In addition to this desire to produce valid and believable propaganda through art, the programme was directed by a man who believed in the importance of facts. Charles Masterman ran the official war artists programme in the years 1916 and 1917, and he had an interesting opinion about his work at the propaganda bureau, he thought of it ‘with distaste’. Masterman took the opinion that the propaganda Bone was to create would have to tell the truth, he wanted Bone to represent facts and he wanted it to be real. He said, ‘ We have determined...to present facts and general arguments based upon those facts’ (Malvern, 2004, p.17). Masterman did not want the educated public to feel that Wellington House were trying to trick them into believing falsities, if they believed this, the organisation’s integrity would be reduced.
It is important to remember, however, that Bone was not sent off to France to draw whatever he wanted and return with images unexpected by Wellington House. Specifications were given and many letters written to the point of deciding what subjects Bone should target . This meant that, to an extent, what Bone’s pictures told was a ‘specific “truth”’, as opposed to the whole truth, because he was told exactly of which subjects to make representations. This is not to say that what Bone drew was not an actual representation of reality, just that the subject that he drew was carefully sanctioned by the government.
Bone did use many artistic techniques and had a physical idiosyncrasy that would have been conducive to producing realistic representations of warfare. It was said that Bone’s eyesight, one of his eyes was short-sighted, the other was long-sighted, gave him a great ability to record in accurate detail the subject that he was viewing. Bone also had a technique that enabled him to draw anything anywhere, he would draw in a hand-held sketch book tearing out pages and attaching them to others using elastic bands so he could finish a drawing on the spot. This enabled Bone to capture an image exactly as it appeared before him, nothing needed to be added to the picture afterwards as he was able to record all details. This was unlike other war artists who, in producing great painted canvases, would have worked in a studio from notes, as Bone stated Nash did. His early training in architecture enabled him to perfectly capture the devastation wreaked on buildings during the war.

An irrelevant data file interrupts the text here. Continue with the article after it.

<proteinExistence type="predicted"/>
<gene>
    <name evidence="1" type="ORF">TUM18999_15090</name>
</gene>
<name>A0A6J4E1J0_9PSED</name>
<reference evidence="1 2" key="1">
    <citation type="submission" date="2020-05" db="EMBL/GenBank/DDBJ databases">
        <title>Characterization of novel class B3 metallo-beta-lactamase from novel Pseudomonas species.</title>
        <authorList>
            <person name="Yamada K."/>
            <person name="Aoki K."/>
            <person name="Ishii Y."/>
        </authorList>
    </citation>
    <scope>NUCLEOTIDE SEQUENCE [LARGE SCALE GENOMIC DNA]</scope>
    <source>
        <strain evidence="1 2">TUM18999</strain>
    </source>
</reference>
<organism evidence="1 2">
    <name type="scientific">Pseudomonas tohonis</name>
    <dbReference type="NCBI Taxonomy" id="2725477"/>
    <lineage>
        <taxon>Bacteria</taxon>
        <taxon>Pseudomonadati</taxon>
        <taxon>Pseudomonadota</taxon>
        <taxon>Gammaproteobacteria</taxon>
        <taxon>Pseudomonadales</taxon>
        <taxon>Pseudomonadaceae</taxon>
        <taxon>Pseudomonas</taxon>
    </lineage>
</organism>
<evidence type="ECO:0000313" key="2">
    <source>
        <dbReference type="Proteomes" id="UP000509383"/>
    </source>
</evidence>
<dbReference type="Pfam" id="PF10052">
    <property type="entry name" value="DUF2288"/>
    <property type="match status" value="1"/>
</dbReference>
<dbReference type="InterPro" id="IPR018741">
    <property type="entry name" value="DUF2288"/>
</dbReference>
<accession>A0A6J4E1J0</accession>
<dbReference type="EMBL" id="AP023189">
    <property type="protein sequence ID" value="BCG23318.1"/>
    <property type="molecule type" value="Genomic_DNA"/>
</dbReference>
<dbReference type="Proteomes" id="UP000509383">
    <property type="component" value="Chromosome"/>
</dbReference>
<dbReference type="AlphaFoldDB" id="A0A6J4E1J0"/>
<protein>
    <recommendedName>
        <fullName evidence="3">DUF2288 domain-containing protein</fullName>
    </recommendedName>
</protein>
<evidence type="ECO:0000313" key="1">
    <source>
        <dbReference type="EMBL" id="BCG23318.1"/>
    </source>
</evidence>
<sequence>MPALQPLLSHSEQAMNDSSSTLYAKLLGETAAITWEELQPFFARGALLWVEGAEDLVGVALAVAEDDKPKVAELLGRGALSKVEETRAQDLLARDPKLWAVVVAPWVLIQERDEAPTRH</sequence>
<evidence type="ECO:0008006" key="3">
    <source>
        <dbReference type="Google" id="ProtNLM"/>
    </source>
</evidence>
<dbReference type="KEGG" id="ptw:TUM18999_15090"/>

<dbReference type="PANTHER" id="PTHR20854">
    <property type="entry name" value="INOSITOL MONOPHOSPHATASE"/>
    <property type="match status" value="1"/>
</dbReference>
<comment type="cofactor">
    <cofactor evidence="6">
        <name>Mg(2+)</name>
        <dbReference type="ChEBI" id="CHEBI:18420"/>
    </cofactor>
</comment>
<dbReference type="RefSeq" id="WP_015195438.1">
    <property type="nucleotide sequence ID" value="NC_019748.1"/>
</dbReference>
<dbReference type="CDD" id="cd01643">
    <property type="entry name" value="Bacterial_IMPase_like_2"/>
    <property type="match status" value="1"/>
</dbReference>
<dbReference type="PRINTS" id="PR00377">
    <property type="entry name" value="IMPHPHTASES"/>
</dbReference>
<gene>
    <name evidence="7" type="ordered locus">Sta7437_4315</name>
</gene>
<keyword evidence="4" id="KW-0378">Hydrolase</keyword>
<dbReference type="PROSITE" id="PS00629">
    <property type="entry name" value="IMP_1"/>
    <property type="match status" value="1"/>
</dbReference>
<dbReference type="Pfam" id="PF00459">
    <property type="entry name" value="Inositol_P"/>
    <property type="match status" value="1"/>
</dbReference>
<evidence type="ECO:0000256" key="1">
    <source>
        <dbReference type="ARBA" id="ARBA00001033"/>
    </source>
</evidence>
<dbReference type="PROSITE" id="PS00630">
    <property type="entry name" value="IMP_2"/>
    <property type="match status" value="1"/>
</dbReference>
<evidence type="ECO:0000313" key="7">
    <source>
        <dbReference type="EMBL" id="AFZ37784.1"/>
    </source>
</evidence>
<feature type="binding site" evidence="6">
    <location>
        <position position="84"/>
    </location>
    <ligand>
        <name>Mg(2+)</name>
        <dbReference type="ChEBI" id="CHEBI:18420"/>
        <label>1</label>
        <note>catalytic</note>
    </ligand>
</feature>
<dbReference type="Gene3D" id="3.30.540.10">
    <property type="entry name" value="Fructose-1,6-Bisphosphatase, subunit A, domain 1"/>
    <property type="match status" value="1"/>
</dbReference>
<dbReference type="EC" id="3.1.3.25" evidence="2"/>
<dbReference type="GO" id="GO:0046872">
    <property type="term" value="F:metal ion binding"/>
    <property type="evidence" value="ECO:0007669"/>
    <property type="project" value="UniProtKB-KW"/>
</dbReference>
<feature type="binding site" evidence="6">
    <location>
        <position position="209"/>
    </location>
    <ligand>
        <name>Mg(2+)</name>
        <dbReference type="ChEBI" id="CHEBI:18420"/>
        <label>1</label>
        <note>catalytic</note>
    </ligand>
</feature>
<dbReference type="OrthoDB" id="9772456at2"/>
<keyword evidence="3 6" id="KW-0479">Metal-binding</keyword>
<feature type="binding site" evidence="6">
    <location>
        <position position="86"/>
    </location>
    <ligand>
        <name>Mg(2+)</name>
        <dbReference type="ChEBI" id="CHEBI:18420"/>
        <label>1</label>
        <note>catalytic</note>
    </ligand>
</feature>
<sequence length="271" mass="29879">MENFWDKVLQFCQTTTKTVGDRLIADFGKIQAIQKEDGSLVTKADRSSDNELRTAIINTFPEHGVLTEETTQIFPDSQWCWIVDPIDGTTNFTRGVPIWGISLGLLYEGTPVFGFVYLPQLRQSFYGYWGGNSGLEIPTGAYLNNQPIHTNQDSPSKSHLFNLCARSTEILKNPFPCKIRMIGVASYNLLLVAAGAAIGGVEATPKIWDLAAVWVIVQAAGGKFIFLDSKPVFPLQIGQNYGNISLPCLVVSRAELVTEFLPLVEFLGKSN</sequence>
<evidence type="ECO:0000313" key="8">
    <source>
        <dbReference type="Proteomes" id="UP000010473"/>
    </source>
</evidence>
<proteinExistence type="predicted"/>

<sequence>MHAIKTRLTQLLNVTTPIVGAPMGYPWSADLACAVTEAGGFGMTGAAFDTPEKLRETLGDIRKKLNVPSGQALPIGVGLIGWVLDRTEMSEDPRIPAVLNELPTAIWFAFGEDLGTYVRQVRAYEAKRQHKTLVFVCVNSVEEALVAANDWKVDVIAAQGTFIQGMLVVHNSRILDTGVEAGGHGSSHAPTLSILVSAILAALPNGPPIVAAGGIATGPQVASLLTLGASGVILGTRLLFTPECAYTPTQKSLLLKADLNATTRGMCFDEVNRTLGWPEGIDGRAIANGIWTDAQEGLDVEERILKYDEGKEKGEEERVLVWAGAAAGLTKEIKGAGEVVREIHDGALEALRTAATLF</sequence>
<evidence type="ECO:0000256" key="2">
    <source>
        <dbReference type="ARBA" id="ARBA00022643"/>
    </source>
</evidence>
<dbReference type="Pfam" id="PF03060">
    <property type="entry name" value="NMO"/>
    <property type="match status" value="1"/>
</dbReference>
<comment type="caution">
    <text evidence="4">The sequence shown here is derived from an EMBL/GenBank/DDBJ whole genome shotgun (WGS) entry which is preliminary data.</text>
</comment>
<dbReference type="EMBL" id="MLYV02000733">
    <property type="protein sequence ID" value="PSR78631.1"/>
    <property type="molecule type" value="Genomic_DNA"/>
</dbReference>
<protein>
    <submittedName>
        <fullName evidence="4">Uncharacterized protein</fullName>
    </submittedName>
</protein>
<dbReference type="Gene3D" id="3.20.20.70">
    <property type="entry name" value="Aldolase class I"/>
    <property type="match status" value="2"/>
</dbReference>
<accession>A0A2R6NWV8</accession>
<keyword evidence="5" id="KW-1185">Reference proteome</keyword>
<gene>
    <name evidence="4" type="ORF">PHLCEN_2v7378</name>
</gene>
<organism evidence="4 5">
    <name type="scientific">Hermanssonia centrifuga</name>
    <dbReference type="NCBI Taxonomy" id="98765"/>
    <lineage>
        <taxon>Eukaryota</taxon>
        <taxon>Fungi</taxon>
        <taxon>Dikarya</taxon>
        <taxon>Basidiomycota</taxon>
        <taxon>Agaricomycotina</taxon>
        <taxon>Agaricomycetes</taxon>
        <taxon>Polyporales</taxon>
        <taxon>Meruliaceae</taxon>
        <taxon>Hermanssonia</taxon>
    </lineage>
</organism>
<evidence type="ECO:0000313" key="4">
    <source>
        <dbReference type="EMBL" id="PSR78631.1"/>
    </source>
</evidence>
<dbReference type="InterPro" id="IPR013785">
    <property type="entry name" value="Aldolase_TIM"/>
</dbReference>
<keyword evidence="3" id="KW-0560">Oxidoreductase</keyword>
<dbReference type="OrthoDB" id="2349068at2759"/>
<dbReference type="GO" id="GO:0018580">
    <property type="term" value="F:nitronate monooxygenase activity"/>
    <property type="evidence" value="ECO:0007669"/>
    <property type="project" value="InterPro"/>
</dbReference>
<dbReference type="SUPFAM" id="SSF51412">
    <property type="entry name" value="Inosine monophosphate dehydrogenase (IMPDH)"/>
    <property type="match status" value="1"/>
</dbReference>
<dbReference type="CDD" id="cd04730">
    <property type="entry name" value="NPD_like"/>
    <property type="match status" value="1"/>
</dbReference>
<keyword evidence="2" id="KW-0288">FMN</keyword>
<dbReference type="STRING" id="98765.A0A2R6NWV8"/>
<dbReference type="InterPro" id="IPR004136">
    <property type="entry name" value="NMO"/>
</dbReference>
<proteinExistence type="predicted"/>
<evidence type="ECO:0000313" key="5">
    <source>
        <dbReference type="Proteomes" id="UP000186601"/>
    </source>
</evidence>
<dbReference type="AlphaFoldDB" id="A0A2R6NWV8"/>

Another technique that Bone used to achieve completion of a sketch in one sitting was to use mediums that were suited to “on the spot” work such as pen, pencil, chalk, charcoal and watercolour. Bone trained himself to complete work in difficult conditions and all weathers, he was a person who had, ‘unflagging energy and endurance’ (Bone, 1966). This means he was well suited to war work and created works with striking realism.
Bone Mary, Exhibition catalogue for Imperial War Museum exhibition celebrating 50th anniversary of Sir Muirhead Bone’s appointment as Official War Artist, (London, 1966)
Bone, Sylvester, Sir Muirhead Bone: Artist and Patron (London, 2009)
Cumming, Robert, ‘Recorder of a World at War, Sir Muirhead Bone (1876-1953)’, 23 February, 1978, Country Life.
Freeman Julian, British Art, A Walk Round the Rusty Pier, (London, 2006)
Harries, Merion and Susie, The War Artists, British Official War Art of the Twentieth Century, (London, 1983)
Malvern, Sue, Modern Art, Britain and the Great War, Witnessing, Testimony and Remembrance, (New Haven, 2004)
Malvern, Sue ‘ “War as it is”: The Art of Muirhead Bone, C.R.W. Nevinson and Paul Nash, 1916-1917’, Art History, 9:4, (December 1986), pp.487-515.
Malvern, Sue, ‘War Tourisms: “Englishness”, Art and the First World War, Oxford Art Journal, 24.1, (2001), pp.45-66.